Studies have also implicated a myriad of aberrant signaling pathways involved with meningioma tumorigenesis, including those involved with proliferation, angiogenesis, and autocrine loops. Understanding these disrupted pathways will aid in deciphering the relationship between various genetic changes and their downstream effects on meningioma pathogenesis.
Despite advancements in our understanding of meningioma pathogenesis, the conventional treatments, including surgery, radiotherapy, and stereotactic radiosurgery, have remained largely stagnant. Surgery and radiation therapy are curative in the majority of lesions, yet treatment remains challenging for meningiomas that are recurrent, aggressive, or refractory to conventional treatments. Future therapies will include combinations of targeted molecular agents as a result of continued progress in the understanding of genetic and biological changes associated with meningiomas.
Taemin Oh, Daniel T. Nagasawa, Brendan M. Fong, Andy Trang, Quinton Gopen, Andrew T. Parsa and Isaac Yang
Unfavorable outcomes such as facial paralysis and deafness were once unfortunate probable complications following resection of acoustic neuromas. However, the implementation of intraoperative neuromonitoring during acoustic neuroma surgery has demonstrated placing more emphasis on quality of life and preserving neurological function. A modern review demonstrates a great degree of recent success in this regard. In facial nerve monitoring, the use of modern electromyography along with improvements in microneurosurgery has significantly improved preservation. Recent studies have evaluated the use of video monitoring as an adjunctive tool to further improve outcomes for patients undergoing surgery. Vestibulocochlear nerve monitoring has also been extensively studied, with the most popular techniques including brainstem auditory evoked potential monitoring, electrocochleography, and direct compound nerve action potential monitoring. Among them, direct recording remains the most promising and preferred monitoring method for functional acoustic preservation. However, when compared with postoperative facial nerve function, the hearing preservation is only maintained at a lower rate. Here, the authors analyze the major intraoperative neuromonitoring techniques available for acoustic neuroma resection.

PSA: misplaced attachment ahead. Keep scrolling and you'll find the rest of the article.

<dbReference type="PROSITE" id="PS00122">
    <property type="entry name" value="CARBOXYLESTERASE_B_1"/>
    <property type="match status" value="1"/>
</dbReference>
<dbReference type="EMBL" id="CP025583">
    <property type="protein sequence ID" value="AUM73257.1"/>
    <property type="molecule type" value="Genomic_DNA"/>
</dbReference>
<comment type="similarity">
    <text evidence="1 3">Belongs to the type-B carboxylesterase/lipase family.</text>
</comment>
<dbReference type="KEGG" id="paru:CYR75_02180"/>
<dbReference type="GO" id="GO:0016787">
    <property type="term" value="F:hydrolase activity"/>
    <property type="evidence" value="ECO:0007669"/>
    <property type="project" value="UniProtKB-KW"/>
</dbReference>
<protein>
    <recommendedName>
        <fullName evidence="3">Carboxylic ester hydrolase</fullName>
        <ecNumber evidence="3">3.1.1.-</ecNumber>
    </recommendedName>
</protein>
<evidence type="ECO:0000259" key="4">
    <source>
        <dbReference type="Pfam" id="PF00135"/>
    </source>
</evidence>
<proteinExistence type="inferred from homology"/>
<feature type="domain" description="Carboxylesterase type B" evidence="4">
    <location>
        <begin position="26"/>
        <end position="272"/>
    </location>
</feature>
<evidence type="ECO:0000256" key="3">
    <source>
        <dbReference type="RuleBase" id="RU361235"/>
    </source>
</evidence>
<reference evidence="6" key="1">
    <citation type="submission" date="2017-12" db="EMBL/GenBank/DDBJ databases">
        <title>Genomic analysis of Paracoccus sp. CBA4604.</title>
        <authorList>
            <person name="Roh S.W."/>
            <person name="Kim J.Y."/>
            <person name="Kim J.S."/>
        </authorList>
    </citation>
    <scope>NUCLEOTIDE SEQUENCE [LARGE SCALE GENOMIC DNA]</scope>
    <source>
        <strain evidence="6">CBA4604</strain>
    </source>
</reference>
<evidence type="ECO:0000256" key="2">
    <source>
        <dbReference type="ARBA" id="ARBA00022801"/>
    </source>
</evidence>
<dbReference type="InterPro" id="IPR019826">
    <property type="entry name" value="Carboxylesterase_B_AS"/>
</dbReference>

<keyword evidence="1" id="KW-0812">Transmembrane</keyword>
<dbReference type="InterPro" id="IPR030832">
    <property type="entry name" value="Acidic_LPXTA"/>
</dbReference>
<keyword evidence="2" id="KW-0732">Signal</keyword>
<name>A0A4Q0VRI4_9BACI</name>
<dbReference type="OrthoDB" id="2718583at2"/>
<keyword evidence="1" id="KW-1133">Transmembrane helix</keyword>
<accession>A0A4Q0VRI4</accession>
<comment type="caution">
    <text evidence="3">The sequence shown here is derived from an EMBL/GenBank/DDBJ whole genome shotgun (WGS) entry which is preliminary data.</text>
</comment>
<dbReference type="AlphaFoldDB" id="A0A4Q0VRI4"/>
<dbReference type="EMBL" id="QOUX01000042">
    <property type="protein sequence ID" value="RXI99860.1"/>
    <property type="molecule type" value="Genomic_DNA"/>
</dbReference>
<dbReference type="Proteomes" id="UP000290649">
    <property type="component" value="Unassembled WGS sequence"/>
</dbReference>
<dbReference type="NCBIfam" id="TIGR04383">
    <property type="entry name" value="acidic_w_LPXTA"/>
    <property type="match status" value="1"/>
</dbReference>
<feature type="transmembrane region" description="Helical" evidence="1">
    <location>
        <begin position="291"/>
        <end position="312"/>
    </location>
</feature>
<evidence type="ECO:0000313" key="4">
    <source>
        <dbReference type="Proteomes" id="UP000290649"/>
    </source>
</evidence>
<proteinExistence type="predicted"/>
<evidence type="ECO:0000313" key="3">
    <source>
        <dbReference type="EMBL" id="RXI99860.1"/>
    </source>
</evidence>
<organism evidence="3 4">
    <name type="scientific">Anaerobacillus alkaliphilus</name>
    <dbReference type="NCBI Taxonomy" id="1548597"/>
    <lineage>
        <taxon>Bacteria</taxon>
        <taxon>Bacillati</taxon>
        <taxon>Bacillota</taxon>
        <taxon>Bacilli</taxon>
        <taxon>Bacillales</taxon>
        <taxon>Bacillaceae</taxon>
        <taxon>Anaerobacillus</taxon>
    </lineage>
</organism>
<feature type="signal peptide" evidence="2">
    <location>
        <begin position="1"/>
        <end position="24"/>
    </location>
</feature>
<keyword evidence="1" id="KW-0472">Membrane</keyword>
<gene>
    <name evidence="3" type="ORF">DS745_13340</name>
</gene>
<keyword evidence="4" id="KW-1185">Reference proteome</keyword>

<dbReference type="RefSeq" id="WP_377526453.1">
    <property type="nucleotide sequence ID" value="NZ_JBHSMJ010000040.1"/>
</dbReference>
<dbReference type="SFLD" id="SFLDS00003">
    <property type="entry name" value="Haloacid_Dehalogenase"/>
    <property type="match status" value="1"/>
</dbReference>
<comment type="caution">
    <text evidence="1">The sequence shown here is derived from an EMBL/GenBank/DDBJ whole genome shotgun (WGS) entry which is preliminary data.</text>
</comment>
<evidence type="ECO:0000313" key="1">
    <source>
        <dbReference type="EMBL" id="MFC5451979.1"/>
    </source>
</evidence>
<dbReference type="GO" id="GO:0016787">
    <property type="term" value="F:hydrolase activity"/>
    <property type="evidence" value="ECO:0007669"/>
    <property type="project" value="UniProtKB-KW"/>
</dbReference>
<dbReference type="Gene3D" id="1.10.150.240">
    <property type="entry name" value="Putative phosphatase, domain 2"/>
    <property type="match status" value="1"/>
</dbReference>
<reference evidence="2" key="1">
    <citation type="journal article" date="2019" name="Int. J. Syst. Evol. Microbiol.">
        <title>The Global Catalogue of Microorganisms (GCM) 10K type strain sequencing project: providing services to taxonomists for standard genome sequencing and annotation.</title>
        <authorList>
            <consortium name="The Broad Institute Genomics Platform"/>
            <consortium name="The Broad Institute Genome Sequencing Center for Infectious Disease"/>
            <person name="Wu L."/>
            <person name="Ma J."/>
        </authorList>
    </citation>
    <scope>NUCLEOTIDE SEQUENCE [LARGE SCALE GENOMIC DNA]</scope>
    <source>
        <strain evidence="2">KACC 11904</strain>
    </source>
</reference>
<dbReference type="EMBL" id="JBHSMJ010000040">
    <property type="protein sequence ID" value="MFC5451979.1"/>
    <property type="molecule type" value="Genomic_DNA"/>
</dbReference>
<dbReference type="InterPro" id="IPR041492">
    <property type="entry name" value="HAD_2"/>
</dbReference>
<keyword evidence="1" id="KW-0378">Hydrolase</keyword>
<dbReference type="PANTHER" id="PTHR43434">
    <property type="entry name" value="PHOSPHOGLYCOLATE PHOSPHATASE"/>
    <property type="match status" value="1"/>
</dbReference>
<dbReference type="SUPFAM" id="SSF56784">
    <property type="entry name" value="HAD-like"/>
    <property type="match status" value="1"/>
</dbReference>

Lawrance K. Chung, Nolan Ung, Marko Spasic, Daniel T. Nagasawa, Panayiotis E. Pelargos, Kimberly Thill, Brittany Voth, Daniel Hirt, Quinton Gopen and Isaac Yang
Superior semicircular canal dehiscence (SSCD) is a rare disorder characterized by the formation of a third opening in the inner ear between the superior semicircular canal and the middle cranial fossa. Aberrant communication through this opening causes a syndrome of hearing loss, pulsatile tinnitus, disequilibrium, and autophony. This study analyzed the clinical outcomes of a single-institution series of patients with SSCD undergoing surgical repair by the same otolaryngologist and neurosurgeon.
All patients who underwent SSCD repair at the University of California, Los Angeles, between March 2011 and November 2014 were included. All patients had their SSCD repaired via middle fossa craniotomy by the same otolaryngologist and neurosurgeon. Outcomes were analyzed with Fisher's exact test.
A total of 18 patients with a mean age of 56.2 years (range 27–84 years) and an average follow-up of 5.0 months (range 0.2–21.8 months) underwent 21 cases of SSCD repair. Following treatment, all patients (100%) reported resolution in ≥ 1 symptom associated with SSCD. Autophony (p = 0.0005), tinnitus (p = 0.0059), and sound- and/or pressure-induced dizziness (p = 0.0437) showed significant symptomatic resolution. Following treatment, 29% (2/7) of patients developed imbalance, 20% (1/5) of patients developed sound- and/or pressure-induced dizziness, and 18% (2/11) of patients developed aural fullness. Among patients with improved symptoms following surgical repair, none reported recurrence of symptoms at subsequent follow-up visits.
SSCD remains an underdiagnosed and undertreated condition. Surgical repair of SSCD using a middle fossa craniotomy is associated with a high rate of symptom resolution. Continued investigation using a larger patient cohort and longer-term follow-up could further demonstrate the effectiveness of using middle fossa craniotomy for SSCD repair.